Archibald Mathies enlisted in the Army at Pittsburgh, Pa., Dec. 30, 1940. He served at Maxwell Field, Ala., and Jefferson Barracks, Mo., and in October 1941, graduated from the Airplane Mechanic School at Chanute Field, Ill. He went to Mitchel Field, N.Y., with the 1st Air Support Command and the 33rd Pursuit Group, with promotions in mid-1942 to corporal and sergeant.
In March 1943, he completed the Army Air Force Flexible Gunnery School course at Tyndall Field, Fla Varied assignments at Godman Field, Ky:, Morris Field, N.C.; Pyote, Texas and Alexandria, La., followed after which Sergeant Mathies went to England in December 1943, for assignment to the 351st Bomb Group's 510th Squadron as an engineer-gunner.
He was promoted to staff sergeant Feb. 17, l944, and three days later, on his second mission, lost his life while flying, in a heavy bomb attack on enemy installations at Leipzig Germany, for which he received the Medal of Honor. The citation, in part. reads: "...The aircraft on which Sergeant Mathies was serving as engineer and ball turret gunner was attacked by a squadron of enemy fighters with the result that the copilot was killed outright, the pilot wounded and rendered unconscious, the radio operator wounded, and the air plane severely damaged. Nevertheless, Sergeant Mathies and other members of the crew managed to right the airplane and fly it back to their home station where they contacted the control tower and reported the situation. Mathies and the navigator volunteered to attempt to land the airplane. Other members of the crew were ordered to jump, leaving Mathies and the navigator aboard. After observing the distressed aircraft from another plane, Mathies' commander decided the damaged airplane could not be landed by the inexperienced crew and ordered them to abandon it and parachute to safety. Demonstrating unsurpassed courage and heroism, Sergeant Mathies and the navigator replied that the pilot was still alive but could not be moved and that they would not desert him. They were then told to attempt a landing. After two unsuccessful efforts the airplane crashed into an open field in a third attempt to land. Sergeant Mathies, the navigator and the wounded pilot were killed."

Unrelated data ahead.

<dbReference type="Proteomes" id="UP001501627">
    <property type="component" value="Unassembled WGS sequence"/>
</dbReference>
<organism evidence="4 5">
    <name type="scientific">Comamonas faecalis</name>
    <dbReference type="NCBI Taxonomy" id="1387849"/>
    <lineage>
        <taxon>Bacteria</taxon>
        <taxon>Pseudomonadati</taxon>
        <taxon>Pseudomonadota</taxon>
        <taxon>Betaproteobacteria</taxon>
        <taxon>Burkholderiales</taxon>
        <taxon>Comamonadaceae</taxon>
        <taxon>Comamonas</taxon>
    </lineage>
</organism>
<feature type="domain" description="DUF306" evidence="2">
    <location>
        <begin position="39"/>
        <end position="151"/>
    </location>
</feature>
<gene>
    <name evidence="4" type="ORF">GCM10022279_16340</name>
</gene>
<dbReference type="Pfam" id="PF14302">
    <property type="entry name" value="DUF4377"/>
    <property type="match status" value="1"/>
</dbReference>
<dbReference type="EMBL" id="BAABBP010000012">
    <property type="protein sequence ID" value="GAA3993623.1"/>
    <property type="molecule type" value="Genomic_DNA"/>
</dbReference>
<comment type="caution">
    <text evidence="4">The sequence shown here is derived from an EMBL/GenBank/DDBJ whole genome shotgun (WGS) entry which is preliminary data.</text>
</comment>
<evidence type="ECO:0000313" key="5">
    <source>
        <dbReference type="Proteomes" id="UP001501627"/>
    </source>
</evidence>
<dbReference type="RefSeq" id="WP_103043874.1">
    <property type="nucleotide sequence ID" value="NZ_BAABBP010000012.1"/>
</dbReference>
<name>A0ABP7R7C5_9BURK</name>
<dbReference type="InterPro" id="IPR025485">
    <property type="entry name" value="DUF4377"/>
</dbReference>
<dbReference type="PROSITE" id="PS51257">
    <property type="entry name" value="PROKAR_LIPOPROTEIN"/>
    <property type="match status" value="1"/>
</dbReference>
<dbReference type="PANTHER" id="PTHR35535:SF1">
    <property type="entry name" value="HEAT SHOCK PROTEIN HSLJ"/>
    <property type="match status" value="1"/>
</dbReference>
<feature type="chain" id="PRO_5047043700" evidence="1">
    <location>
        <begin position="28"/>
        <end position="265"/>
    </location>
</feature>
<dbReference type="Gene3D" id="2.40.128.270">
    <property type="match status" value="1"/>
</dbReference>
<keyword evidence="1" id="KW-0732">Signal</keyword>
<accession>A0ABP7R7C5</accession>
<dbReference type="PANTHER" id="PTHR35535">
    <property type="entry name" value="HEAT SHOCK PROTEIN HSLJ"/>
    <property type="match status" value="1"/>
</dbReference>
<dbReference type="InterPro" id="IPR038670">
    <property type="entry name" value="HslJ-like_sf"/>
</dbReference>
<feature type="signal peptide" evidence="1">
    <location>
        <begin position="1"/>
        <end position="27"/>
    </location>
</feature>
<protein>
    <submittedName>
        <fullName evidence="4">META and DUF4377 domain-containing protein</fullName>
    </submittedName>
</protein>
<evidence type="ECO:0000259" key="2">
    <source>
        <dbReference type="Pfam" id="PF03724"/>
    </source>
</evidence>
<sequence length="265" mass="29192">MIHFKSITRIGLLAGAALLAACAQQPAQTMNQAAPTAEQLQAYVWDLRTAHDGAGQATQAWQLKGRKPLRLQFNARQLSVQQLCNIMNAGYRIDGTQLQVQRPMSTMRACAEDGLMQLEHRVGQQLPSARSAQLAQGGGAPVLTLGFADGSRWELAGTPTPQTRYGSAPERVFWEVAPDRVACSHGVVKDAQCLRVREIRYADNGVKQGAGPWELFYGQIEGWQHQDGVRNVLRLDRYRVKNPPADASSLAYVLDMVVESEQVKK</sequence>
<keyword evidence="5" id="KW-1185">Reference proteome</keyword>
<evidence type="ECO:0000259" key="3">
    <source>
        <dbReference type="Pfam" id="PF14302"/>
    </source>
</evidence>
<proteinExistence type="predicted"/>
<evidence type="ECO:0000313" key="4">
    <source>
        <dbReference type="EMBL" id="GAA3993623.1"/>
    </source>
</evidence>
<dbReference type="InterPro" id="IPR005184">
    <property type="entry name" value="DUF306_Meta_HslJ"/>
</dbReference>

See the full citation at the Congressional Medal of Honor Society website.
Read the publication "SSgt Archibald Mathies..." written by Sean M. Miskimins of the Airmen Memorial Museum.